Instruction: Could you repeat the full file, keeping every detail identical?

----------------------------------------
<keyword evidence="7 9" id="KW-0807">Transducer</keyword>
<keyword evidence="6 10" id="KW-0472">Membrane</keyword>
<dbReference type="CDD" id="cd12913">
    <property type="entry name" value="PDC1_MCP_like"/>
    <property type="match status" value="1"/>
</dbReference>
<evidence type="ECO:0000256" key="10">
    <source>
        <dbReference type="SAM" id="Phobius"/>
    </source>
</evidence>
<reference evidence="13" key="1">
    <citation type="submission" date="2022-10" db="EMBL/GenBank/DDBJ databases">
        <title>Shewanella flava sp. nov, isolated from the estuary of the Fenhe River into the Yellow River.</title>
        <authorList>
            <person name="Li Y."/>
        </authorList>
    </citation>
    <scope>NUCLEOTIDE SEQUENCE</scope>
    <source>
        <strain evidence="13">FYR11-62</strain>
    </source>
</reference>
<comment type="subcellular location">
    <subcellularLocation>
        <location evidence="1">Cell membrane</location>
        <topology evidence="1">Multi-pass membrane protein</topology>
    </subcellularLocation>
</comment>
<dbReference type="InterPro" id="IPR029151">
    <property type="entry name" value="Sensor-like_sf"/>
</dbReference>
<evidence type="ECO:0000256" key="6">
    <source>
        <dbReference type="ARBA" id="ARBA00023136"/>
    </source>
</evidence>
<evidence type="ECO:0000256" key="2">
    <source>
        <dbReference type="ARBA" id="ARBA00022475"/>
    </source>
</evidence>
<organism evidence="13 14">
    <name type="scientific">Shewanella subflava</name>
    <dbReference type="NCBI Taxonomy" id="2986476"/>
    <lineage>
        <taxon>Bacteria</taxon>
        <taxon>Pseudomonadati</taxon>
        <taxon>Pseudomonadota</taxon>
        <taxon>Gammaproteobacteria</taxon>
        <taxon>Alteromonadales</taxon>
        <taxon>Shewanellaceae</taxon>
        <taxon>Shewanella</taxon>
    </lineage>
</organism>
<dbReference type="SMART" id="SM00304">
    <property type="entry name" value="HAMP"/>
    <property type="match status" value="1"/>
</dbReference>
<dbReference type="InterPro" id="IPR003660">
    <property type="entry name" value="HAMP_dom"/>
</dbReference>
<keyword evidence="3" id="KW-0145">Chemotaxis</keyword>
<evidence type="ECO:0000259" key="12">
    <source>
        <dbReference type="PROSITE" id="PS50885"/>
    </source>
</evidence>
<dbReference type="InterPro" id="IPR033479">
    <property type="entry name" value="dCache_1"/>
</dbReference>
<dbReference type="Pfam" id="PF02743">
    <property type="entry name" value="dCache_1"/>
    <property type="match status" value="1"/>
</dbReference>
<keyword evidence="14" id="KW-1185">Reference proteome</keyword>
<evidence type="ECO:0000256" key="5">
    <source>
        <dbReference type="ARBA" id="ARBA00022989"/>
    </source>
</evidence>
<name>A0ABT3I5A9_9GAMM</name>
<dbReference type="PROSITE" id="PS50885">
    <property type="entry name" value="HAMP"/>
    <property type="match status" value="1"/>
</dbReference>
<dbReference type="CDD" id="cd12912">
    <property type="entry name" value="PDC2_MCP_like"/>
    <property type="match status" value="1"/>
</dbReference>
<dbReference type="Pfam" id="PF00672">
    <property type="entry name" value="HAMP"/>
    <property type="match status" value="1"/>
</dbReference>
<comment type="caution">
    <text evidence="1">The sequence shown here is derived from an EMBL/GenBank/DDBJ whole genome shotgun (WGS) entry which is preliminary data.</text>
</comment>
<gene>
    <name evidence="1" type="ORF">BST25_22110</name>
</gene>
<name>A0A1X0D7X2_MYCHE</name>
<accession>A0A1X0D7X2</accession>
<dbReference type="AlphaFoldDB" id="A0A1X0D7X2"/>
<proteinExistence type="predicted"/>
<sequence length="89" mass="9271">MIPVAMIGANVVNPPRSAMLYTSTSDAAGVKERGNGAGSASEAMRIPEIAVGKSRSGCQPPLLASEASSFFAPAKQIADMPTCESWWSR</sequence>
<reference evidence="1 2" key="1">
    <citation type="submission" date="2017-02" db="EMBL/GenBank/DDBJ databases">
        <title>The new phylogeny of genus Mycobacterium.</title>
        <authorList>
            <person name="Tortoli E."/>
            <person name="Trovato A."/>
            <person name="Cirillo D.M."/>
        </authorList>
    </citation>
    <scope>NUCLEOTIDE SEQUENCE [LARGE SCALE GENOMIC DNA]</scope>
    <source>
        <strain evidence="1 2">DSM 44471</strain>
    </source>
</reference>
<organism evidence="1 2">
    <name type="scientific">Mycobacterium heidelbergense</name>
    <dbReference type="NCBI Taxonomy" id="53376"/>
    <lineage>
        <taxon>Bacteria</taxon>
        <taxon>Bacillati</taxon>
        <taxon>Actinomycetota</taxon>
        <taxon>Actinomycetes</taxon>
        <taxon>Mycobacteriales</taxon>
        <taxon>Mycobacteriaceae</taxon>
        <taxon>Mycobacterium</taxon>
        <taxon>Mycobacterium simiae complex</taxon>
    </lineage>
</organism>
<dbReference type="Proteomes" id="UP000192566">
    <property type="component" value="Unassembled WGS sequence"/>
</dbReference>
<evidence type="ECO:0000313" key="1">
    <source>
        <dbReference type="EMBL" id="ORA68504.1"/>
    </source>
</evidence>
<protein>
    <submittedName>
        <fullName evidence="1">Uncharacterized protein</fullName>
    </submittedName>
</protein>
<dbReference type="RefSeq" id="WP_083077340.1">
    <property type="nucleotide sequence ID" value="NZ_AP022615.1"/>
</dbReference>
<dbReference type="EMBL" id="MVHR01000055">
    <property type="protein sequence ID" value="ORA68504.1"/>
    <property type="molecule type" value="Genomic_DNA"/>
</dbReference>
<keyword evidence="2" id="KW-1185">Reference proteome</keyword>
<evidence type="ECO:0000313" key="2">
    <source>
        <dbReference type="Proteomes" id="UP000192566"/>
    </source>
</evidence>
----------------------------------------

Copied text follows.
<keyword evidence="7 9" id="KW-0807">Transducer</keyword>
<keyword evidence="6 10" id="KW-0472">Membrane</keyword>
<dbReference type="CDD" id="cd12913">
    <property type="entry name" value="PDC1_MCP_like"/>
    <property type="match status" value="1"/>
</dbReference>
<evidence type="ECO:0000256" key="10">
    <source>
        <dbReference type="SAM" id="Phobius"/>
    </source>
</evidence>
<reference evidence="13" key="1">
    <citation type="submission" date="2022-10" db="EMBL/GenBank/DDBJ databases">
        <title>Shewanella flava sp. nov, isolated from the estuary of the Fenhe River into the Yellow River.</title>
        <authorList>
            <person name="Li Y."/>
        </authorList>
    </citation>
    <scope>NUCLEOTIDE SEQUENCE</scope>
    <source>
        <strain evidence="13">FYR11-62</strain>
    </source>
</reference>
<comment type="subcellular location">
    <subcellularLocation>
        <location evidence="1">Cell membrane</location>
        <topology evidence="1">Multi-pass membrane protein</topology>
    </subcellularLocation>
</comment>
<dbReference type="InterPro" id="IPR029151">
    <property type="entry name" value="Sensor-like_sf"/>
</dbReference>
<evidence type="ECO:0000256" key="6">
    <source>
        <dbReference type="ARBA" id="ARBA00023136"/>
    </source>
</evidence>
<evidence type="ECO:0000256" key="2">
    <source>
        <dbReference type="ARBA" id="ARBA00022475"/>
    </source>
</evidence>
<organism evidence="13 14">
    <name type="scientific">Shewanella subflava</name>
    <dbReference type="NCBI Taxonomy" id="2986476"/>
    <lineage>
        <taxon>Bacteria</taxon>
        <taxon>Pseudomonadati</taxon>
        <taxon>Pseudomonadota</taxon>
        <taxon>Gammaproteobacteria</taxon>
        <taxon>Alteromonadales</taxon>
        <taxon>Shewanellaceae</taxon>
        <taxon>Shewanella</taxon>
    </lineage>
</organism>
<dbReference type="SMART" id="SM00304">
    <property type="entry name" value="HAMP"/>
    <property type="match status" value="1"/>
</dbReference>
<dbReference type="InterPro" id="IPR003660">
    <property type="entry name" value="HAMP_dom"/>
</dbReference>
<keyword evidence="3" id="KW-0145">Chemotaxis</keyword>
<evidence type="ECO:0000259" key="12">
    <source>
        <dbReference type="PROSITE" id="PS50885"/>
    </source>
</evidence>
<dbReference type="InterPro" id="IPR033479">
    <property type="entry name" value="dCache_1"/>
</dbReference>
<dbReference type="Pfam" id="PF02743">
    <property type="entry name" value="dCache_1"/>
    <property type="match status" value="1"/>
</dbReference>
<keyword evidence="14" id="KW-1185">Reference proteome</keyword>
<evidence type="ECO:0000256" key="5">
    <source>
        <dbReference type="ARBA" id="ARBA00022989"/>
    </source>
</evidence>
<name>A0ABT3I5A9_9GAMM</name>
<dbReference type="PROSITE" id="PS50885">
    <property type="entry name" value="HAMP"/>
    <property type="match status" value="1"/>
</dbReference>
<dbReference type="CDD" id="cd12912">
    <property type="entry name" value="PDC2_MCP_like"/>
    <property type="match status" value="1"/>
</dbReference>
<dbReference type="Pfam" id="PF00672">
    <property type="entry name" value="HAMP"/>
    <property type="match status" value="1"/>
</dbReference>
<comment type="caution">
    <text evidence="1">The sequence shown here is derived from an EMBL/GenBank/DDBJ whole genome shotgun (WGS) entry which is preliminary data.</text>
</comment>
<gene>
    <name evidence="1" type="ORF">BST25_22110</name>
</gene>
<name>A0A1X0D7X2_MYCHE</name>
<accession>A0A1X0D7X2</accession>
<dbReference type="AlphaFoldDB" id="A0A1X0D7X2"/>
<proteinExistence type="predicted"/>
<sequence length="89" mass="9271">MIPVAMIGANVVNPPRSAMLYTSTSDAAGVKERGNGAGSASEAMRIPEIAVGKSRSGCQPPLLASEASSFFAPAKQIADMPTCESWWSR</sequence>
<reference evidence="1 2" key="1">
    <citation type="submission" date="2017-02" db="EMBL/GenBank/DDBJ databases">
        <title>The new phylogeny of genus Mycobacterium.</title>
        <authorList>
            <person name="Tortoli E."/>
            <person name="Trovato A."/>
            <person name="Cirillo D.M."/>
        </authorList>
    </citation>
    <scope>NUCLEOTIDE SEQUENCE [LARGE SCALE GENOMIC DNA]</scope>
    <source>
        <strain evidence="1 2">DSM 44471</strain>
    </source>
</reference>
<organism evidence="1 2">
    <name type="scientific">Mycobacterium heidelbergense</name>
    <dbReference type="NCBI Taxonomy" id="53376"/>
    <lineage>
        <taxon>Bacteria</taxon>
        <taxon>Bacillati</taxon>
        <taxon>Actinomycetota</taxon>
        <taxon>Actinomycetes</taxon>
        <taxon>Mycobacteriales</taxon>
        <taxon>Mycobacteriaceae</taxon>
        <taxon>Mycobacterium</taxon>
        <taxon>Mycobacterium simiae complex</taxon>
    </lineage>
</organism>
<dbReference type="Proteomes" id="UP000192566">
    <property type="component" value="Unassembled WGS sequence"/>
</dbReference>
<evidence type="ECO:0000313" key="1">
    <source>
        <dbReference type="EMBL" id="ORA68504.1"/>
    </source>
</evidence>
<protein>
    <submittedName>
        <fullName evidence="1">Uncharacterized protein</fullName>
    </submittedName>
</protein>
<dbReference type="RefSeq" id="WP_083077340.1">
    <property type="nucleotide sequence ID" value="NZ_AP022615.1"/>
</dbReference>
<dbReference type="EMBL" id="MVHR01000055">
    <property type="protein sequence ID" value="ORA68504.1"/>
    <property type="molecule type" value="Genomic_DNA"/>
</dbReference>
<keyword evidence="2" id="KW-1185">Reference proteome</keyword>
<evidence type="ECO:0000313" key="2">
    <source>
        <dbReference type="Proteomes" id="UP000192566"/>
    </source>
</evidence>